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Fauny girl

Innocence finds its way through Pan’s Labyrinth
By PETER KEOUGH  |  February 20, 2007
3.5 3.5 Stars


WHAT LURKS UNDER THE BED?: And can Ofelia overcome it?

Guillermo del Toro starts El laberinto del fauno|Pan’s Labyrinth by entering the mind of a child. The camera hovers over the bloody face of 12-year-old Ofelia (Ivana Baquero), eddies downward to her eyes and into the black void of a pupil, descending into the subterranean kingdom of the dead. “Once upon a time,” a voiceover begins, and the camera rises up through a womblike cave into the sunshine of Spain 1944, in the aftermath of the Civil War and near the end of World War II, where Ofelia is reading the fairy tale that’s being narrated.

As in del Toro’s previous two films, El espinazo del diablo|The Devil’s Backbone (2001) and Hellboy (2004), the objective facts of history, the dates and places and events, can’t contain the chthonic forces that shape them, the demons and fairies that lurk in a child’s books and her imagination and under her bed. But here the director succeeds, as he didn’t before, in his fusion of innocence and evil, nightmare and delight, in one of the most cinematically exuberant films of 2006, one that blurs the line between lucid fable and surreal enigma.

Fairy tales tend to be allegories about the consequences of disobedience, and this isn’t an exception, though who is to be obeyed and why remain ambiguous. Certainly Ofelia’s martinet stepfather, Capitán Vidal (Sergi López), a sadistic Fascist officer assigned to wipe out the last vestiges of Republican resistance in a frontier outpost, doesn’t qualify as a legitimate authority. He’s creepy enough in his icy greeting of Ofelia and her pregnant mother, Carmen (Ariadna Gil), when they first arrive at the post. And more so when he tinkers with a pocket watch (shades of del Toro’s 1993 Cronos|Chronos and Captain Hook). But when he brutally murders two poachers suspected of subversion, he forfeits whatever sympathy López’s arch, gleefully malignant performance might have mustered for him.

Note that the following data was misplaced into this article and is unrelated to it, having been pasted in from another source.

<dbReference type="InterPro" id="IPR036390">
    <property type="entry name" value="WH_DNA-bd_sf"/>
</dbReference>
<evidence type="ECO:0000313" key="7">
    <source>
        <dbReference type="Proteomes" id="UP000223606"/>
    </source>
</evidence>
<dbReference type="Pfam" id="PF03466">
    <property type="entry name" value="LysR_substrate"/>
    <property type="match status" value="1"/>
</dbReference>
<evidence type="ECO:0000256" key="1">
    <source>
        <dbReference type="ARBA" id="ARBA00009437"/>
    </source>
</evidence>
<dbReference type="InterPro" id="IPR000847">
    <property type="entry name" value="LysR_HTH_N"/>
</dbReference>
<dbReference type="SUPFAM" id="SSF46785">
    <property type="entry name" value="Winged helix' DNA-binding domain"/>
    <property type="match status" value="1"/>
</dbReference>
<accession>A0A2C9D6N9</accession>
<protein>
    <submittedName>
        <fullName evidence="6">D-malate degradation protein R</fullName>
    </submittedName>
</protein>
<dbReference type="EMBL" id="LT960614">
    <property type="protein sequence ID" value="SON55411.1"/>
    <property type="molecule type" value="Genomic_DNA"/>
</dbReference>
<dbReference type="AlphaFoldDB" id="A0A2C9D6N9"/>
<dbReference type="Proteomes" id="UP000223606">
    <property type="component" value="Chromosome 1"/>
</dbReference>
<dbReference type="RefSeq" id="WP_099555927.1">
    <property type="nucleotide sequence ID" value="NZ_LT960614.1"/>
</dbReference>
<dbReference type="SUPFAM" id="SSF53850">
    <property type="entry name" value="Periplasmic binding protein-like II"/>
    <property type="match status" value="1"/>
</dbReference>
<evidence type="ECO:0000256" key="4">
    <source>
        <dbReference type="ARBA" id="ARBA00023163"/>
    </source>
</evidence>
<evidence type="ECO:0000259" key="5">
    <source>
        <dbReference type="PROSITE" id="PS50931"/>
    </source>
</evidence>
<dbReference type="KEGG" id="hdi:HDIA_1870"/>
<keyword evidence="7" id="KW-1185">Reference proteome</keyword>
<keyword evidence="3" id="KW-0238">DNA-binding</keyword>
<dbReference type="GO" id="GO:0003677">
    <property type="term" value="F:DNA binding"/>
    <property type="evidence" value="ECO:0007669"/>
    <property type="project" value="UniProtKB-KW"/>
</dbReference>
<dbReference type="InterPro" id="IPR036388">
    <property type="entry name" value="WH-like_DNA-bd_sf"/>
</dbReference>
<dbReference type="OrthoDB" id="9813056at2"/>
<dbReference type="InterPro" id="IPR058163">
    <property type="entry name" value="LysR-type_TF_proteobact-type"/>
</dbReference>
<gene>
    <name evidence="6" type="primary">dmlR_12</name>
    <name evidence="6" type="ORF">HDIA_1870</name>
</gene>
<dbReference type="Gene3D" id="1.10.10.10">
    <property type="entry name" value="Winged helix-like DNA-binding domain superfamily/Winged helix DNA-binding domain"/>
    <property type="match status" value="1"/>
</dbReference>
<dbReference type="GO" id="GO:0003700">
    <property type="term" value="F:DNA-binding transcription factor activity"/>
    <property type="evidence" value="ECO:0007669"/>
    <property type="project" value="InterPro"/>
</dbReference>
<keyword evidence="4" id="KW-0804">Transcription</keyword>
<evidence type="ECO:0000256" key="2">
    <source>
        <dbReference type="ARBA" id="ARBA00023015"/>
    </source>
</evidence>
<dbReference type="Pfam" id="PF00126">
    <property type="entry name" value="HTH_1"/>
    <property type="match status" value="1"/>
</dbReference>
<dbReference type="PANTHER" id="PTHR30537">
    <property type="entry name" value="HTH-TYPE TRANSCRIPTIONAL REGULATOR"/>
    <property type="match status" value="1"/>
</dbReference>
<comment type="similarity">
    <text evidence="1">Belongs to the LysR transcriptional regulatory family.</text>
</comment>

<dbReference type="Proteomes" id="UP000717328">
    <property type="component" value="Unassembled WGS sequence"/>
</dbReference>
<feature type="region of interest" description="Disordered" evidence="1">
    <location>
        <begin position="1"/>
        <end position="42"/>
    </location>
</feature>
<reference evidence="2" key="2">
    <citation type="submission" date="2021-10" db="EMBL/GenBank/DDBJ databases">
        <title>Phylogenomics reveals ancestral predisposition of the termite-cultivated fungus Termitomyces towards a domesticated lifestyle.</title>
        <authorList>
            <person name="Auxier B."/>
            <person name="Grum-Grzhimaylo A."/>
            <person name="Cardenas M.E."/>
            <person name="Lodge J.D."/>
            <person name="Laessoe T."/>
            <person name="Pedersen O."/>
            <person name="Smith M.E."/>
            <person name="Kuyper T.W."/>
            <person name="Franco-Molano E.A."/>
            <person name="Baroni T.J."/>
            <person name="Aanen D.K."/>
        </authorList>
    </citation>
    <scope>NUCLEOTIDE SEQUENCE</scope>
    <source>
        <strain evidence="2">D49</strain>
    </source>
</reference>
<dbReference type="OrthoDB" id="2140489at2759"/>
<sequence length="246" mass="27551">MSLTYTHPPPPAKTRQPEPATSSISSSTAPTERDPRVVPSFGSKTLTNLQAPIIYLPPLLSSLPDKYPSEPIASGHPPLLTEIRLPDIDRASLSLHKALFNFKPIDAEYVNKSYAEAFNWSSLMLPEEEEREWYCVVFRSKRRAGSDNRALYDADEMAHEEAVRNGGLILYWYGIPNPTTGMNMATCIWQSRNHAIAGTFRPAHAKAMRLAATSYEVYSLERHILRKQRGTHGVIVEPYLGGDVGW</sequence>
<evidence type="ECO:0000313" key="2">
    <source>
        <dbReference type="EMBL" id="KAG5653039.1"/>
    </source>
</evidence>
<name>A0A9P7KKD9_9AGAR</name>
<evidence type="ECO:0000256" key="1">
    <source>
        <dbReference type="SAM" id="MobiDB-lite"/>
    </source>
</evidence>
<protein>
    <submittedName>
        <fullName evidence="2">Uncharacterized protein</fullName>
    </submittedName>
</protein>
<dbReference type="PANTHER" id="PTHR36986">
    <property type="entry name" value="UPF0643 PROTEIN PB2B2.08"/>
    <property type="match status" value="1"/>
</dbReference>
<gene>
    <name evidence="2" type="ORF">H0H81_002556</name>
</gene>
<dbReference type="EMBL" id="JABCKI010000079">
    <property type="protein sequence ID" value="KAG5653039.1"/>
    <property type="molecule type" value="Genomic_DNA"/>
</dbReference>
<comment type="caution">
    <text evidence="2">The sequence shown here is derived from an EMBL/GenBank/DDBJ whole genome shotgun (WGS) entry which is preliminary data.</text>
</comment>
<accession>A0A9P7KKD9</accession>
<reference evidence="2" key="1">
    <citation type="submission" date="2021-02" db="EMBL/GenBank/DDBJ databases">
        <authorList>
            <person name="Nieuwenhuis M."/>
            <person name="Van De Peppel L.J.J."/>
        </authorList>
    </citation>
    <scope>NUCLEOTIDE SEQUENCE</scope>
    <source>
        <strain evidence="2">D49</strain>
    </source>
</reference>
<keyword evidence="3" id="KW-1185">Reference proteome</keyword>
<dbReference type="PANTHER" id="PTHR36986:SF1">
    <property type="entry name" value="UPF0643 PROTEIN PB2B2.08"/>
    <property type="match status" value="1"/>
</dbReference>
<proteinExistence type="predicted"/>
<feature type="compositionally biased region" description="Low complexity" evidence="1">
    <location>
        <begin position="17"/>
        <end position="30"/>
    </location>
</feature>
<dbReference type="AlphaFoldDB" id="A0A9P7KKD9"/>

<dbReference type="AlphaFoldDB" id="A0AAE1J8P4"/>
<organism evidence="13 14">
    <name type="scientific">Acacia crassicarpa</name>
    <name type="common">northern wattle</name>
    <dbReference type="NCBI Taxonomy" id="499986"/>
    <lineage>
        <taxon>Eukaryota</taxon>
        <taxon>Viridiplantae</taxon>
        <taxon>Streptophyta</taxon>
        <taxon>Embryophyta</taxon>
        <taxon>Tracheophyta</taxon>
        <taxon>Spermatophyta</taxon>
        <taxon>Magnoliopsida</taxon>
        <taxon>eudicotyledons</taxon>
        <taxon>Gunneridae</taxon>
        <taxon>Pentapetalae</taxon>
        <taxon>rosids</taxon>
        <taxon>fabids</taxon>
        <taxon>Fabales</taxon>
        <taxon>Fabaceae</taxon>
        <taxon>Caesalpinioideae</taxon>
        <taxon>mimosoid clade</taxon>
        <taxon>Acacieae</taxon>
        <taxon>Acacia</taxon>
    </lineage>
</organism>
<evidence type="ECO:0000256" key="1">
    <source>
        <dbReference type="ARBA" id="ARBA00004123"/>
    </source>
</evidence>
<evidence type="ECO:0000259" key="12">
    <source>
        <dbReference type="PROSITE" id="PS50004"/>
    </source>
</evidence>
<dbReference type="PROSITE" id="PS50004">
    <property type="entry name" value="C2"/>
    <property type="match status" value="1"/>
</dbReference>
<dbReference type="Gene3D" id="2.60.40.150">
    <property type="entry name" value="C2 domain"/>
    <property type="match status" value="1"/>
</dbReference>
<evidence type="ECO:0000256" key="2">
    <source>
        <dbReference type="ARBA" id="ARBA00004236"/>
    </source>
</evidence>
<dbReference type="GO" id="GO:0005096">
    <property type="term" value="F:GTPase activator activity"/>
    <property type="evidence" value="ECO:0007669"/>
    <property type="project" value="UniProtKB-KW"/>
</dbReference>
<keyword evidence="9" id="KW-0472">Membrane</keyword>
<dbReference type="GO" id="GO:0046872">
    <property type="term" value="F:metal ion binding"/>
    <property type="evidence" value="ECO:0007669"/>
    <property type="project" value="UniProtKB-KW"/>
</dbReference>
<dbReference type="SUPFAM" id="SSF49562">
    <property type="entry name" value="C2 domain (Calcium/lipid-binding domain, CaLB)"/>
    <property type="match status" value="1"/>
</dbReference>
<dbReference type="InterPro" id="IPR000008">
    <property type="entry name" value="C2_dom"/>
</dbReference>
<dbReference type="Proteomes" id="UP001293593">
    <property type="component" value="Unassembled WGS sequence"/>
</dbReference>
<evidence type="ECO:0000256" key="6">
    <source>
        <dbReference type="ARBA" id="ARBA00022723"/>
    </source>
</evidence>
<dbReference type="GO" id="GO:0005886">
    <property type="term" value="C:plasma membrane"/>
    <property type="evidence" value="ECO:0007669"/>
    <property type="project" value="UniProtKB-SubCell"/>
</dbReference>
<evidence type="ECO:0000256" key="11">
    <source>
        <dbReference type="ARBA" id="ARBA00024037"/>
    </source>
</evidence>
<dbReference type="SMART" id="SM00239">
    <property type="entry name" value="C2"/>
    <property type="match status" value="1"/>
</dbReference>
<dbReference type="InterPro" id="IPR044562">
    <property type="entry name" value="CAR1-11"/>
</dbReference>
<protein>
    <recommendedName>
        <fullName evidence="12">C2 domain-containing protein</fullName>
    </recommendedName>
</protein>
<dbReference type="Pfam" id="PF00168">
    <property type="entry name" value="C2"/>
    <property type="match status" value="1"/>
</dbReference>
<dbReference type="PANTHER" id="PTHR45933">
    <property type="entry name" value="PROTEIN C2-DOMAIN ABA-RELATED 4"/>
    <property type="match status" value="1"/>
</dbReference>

Ofelia seeks refuge from this unpleasant domestic situation in fantasy. Actually, the fantasies seek her. A giant insect, though not as imposing as the ones in Mimic, flitters up to her at bedtime and metamorphoses into a fairy; it’s a cross between Jiminy Cricket and Tinker Bell. This envoy leads her to the labyrinth of the title, where a towering faun (Doug Jones) bent like a folding ruler tells her she’s the daughter of the King of the Underworld. To prove she has not gone over to the mortal side, however, she must fulfill the inevitable Three Tasks. Should she obey? And what are these tasks testing?

Meanwhile, spies and guerrillas and Fascists clash, crises that indirectly intersect with Ofelia’s encounters with a disgusting giant toad, a cannibalistic monstrosity who looks (among other things) like Goya’s painting of Saturn devouring his son, and a squirming mandrake root — just a few of the stunning creations that are bound to get viewers searching through their volumes of Jung and Freud. Arresting though they may be, these mind-boggling effects, shot with limpid mystery by Guillermo Navarro and accompanied by chitinous whirs and crackles on the uncanny soundtrack, don’t disrupt the double narrative but intensify it. When the two tales intersect, neither the nightmare of history nor the nightmare of childhood offers refuge from the other, but in one, at least, innocence proves triumphant.

  Topics: Reviews , Culture and Lifestyle, History, World History,  More more >
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